Leonard: Rangers, Islanders seem destined for playoff series

Robert Sabo Kevin Klein and the Rangers’ wild victory over the Islanders has fans wanting to see these two teams meet up again in the spring.

Imagine seven games of this.

Picture the Rangers and Islanders at each other’s throats in a postseason series even half as wild and entertaining as Monday night’s 6-5 Rangers comeback win at the Coliseum, a playoff meeting that would appropriately extend the life of this arena as the Isles’ home against their biggest rival before next fall’s move.

“I would imagine that was one of those games that takes a few years off a coach’s life,” the Rangers’ Chris Kreider said, pretending to pull out his hair.

Nothing against the borough, but Brooklyn can wait. Next season, the Blueshirts’ and Isles’ rivalry can split Barclays Center and the Garden the same way that the NBA’s All-Star festivities shared both glitzy arenas over the past weekend.

This season, the NHL franchises’ charge could be nothing less than rescuing New York City from its winter and spring sports lethargy created by its sorry basketball franchises – the Nets boring, dysfunctional and irrelevant; the Knicks a punch line from barroom to boardroom.

This season’s Islanders and Rangers – now just two points apart in the Metropolitan Division standings, ranked one-two – are capable of the sort of captivating drama that left Rangers defenseman Marc Staal and an observer speechless shaking their heads in unison in Monday night’s visitors’ locker room.

“I know. I feel the same way,” Staal said, before no words were spoken. “That’s not the first time that’s happened in this building.”

The rivals have one more meeting on the schedule, a 7 p.m. faceoff on March 10, but Monday’s unreal fireworks made it easy to miss the Coliseum already. The split crowd at this outdated but loveable old barn was dueling with their voices just as forcefully as their teams were competing on the ice.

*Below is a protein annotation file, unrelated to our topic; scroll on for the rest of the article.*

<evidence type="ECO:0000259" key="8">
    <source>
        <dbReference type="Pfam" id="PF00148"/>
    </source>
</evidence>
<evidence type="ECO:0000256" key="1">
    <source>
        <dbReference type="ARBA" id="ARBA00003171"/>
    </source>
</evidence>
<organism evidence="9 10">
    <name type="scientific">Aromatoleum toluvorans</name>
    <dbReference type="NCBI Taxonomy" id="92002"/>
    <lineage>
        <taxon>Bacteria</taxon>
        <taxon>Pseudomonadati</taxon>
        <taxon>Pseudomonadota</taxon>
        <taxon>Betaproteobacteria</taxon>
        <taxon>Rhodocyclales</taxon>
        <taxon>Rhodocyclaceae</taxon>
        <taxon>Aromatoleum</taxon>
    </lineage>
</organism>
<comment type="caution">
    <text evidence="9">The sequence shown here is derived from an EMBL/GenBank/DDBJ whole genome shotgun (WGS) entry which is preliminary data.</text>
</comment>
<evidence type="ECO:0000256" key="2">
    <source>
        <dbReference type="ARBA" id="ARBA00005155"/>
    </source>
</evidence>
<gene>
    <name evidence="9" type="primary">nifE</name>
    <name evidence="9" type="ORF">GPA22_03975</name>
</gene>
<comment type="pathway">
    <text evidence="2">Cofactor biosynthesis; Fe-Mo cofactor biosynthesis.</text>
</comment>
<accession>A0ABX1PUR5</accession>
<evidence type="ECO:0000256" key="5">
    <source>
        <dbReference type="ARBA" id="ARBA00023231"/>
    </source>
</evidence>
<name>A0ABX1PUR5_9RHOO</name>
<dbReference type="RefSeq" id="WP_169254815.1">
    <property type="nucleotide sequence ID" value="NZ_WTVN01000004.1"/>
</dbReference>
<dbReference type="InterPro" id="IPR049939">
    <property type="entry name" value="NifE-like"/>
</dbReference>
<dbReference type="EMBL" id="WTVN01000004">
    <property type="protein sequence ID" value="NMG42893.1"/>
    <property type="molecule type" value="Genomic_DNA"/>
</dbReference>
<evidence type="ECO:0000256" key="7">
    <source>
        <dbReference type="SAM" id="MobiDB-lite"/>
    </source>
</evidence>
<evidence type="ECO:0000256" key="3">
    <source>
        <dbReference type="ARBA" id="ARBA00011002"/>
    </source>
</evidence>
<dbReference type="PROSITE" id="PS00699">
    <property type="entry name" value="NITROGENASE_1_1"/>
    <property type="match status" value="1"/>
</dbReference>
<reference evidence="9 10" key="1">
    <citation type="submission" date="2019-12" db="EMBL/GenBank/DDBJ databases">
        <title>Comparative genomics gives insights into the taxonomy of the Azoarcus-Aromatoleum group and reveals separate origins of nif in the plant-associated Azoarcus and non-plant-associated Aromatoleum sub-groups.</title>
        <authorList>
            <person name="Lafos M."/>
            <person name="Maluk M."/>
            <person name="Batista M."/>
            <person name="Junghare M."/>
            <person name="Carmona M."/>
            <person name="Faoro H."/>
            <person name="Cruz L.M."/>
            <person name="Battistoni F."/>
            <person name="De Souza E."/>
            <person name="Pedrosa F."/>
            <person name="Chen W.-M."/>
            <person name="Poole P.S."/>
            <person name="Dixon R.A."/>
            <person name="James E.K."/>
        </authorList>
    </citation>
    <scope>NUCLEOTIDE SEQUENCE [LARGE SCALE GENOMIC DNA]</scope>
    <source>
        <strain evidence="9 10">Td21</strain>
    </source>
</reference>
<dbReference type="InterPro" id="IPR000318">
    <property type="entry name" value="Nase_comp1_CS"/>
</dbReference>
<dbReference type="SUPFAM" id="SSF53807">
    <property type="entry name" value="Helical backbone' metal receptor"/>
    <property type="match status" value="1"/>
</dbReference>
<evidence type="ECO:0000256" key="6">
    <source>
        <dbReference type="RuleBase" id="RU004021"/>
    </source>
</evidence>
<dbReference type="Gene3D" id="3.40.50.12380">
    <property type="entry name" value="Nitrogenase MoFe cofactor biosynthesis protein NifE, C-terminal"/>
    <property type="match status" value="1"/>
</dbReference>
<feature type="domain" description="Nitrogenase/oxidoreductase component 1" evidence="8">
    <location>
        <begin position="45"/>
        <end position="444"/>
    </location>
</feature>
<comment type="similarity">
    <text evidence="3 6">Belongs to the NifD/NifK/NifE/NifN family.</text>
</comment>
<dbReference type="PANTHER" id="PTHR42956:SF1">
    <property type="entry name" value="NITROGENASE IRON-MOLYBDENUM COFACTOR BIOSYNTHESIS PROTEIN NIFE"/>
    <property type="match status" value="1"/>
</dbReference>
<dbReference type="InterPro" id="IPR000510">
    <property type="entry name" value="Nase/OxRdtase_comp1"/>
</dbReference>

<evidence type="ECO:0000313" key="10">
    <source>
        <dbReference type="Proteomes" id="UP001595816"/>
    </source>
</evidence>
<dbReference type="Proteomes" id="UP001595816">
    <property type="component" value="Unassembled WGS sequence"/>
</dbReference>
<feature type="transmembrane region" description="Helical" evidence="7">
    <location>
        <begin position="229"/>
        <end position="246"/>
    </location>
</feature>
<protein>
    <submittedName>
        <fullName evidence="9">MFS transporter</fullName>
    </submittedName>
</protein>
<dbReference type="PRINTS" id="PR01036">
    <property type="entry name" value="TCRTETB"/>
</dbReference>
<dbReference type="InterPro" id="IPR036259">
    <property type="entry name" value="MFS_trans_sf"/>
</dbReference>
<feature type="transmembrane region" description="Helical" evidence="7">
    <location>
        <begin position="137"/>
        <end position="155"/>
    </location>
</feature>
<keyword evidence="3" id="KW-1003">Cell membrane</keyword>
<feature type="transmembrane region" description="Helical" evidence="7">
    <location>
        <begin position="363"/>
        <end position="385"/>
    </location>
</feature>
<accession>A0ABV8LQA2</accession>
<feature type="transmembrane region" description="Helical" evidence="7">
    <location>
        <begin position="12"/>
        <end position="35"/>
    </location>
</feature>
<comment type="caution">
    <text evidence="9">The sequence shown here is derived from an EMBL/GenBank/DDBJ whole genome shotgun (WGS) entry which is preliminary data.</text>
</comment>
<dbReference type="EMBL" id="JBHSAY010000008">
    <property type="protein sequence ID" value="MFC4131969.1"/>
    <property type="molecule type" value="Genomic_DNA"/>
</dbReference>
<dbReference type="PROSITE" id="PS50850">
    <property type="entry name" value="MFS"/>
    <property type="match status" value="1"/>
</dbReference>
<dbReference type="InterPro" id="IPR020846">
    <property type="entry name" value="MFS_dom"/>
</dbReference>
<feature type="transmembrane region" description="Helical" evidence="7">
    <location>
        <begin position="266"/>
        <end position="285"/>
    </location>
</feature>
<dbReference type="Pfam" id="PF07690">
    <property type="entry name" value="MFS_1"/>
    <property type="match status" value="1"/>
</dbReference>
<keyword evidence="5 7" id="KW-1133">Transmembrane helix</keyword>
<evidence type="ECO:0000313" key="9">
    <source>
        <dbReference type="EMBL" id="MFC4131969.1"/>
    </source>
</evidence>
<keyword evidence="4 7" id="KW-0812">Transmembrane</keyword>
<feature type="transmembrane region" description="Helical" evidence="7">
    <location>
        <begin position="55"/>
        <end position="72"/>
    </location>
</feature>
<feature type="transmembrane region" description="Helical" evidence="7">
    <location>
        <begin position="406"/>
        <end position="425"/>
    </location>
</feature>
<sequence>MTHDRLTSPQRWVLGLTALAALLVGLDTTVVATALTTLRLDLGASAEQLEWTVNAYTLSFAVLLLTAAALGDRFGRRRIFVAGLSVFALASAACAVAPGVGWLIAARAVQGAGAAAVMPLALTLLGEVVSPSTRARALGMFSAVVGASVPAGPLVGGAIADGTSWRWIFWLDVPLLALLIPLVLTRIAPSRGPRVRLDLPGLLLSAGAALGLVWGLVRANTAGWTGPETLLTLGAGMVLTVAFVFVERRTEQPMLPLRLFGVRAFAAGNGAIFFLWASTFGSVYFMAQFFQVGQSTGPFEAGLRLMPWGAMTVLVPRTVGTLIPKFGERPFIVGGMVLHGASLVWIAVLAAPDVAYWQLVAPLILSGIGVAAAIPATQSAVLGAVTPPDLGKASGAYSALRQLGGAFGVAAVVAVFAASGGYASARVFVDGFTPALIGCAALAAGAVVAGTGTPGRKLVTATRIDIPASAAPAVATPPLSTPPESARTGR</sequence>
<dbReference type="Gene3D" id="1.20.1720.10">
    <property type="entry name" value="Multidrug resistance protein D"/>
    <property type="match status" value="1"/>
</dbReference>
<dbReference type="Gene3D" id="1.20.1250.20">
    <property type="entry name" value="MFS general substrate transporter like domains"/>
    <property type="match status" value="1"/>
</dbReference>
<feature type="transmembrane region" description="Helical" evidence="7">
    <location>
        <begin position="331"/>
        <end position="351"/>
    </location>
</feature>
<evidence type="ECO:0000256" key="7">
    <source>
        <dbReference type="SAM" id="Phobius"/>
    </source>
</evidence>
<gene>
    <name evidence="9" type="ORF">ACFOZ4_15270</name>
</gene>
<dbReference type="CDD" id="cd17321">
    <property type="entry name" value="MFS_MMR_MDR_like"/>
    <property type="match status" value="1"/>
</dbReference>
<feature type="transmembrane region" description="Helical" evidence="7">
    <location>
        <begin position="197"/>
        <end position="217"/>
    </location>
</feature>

No one knows if the atmosphere will be the same when the Isles’ home is surrounded by subway stops and coffee shops instead of parking lots. The action on the ice Monday, though, would have gotten any arena jumping.

Isles captain John Tavares’ goal 11 seconds in wasn’t exactly the late J.P. Parise’s Game 3 goal 11 seconds into overtime of the 1975 preliminaries, earning the Islander franchise’s first postseason series win. But it set the stage for great theatre and made fans yearn for the rivals’ first playoff meeting since 1994 and their ninth all-time – a series the Isles lead, 5-3.

Isles forwards Ryan Strome (two goals) and Frans Nielsen (goal, assist) were flying. Fortunately, the Henrik Lundqvist-less Rangers (34-16-5, 73 points) found their leader in none other than their captain.

Ryan McDonagh, who has been inconsistent all season, scored a career-high two goals, including a slapper to draw the Blueshirts within 2-1 at 14:35 of a first period in which the Rangers were outshot, 22-11, and should have trailed by much more.

“He stepped up and scored that big goal, and you could see him get bigger,” Staal said. “His confidence was up. He was all over the ice making plays. It’s a great time for your captain to come up big for you there, and everyone followed in behind.”

McDonagh told reporters it was great how the Rangers “stuck together.” Kreider, meanwhile, was nothing short of an unstoppable force as his team improved to 5-1-1 with Cam Talbot (38 saves) in Lundqvist’s place.

The Boston College product scored on a blazing wrister at 3:07 of the second period to draw within 3-2. Then, when trailing 5-3 after Strome’s second at 3:43 of the third off a Dan Boyle giveaway, Kreider used his speed to set up Derek Stepan and galvanize an improbable rush of three unanswered goals that included Martin St. Louis’ first tally in 16 games and Kevin Klein’s game-winner at 15:28.

“Since (the NHL All-Star) break, Kreids has been absolutely phenomenal,” said Stepan (goal, two assists).

Both teams’ blemishes were exposed: The Rangers’ poor starts, shoddy puck management and lack of defensive depth; the Islanders’ tendency to get into track meets and goalie Jaroslav Halak’s vulnerability.

The officials also were taken to task for failing to whistle Kreider for a trip on Johnny Boychuk prior to St. Louis’ goal, though the puck appeared to be bouncing in the Isles defenseman’s skates.

All in all, though, this is the kind of hockey – the kind of sporting event – that people want to watch.

“There was a lot of emotion in the building,” St. Louis said. “I’m new to this rivalry, but this is a fun one. I think the fans were spoiled tonight with a lot of good plays from both sides in a really exciting game.”

New York sports fans spoiled?

Sure, Nets and Knicks fans will believe it when they see it – or when they’re scrambling at will call in April for tickets to the rink.

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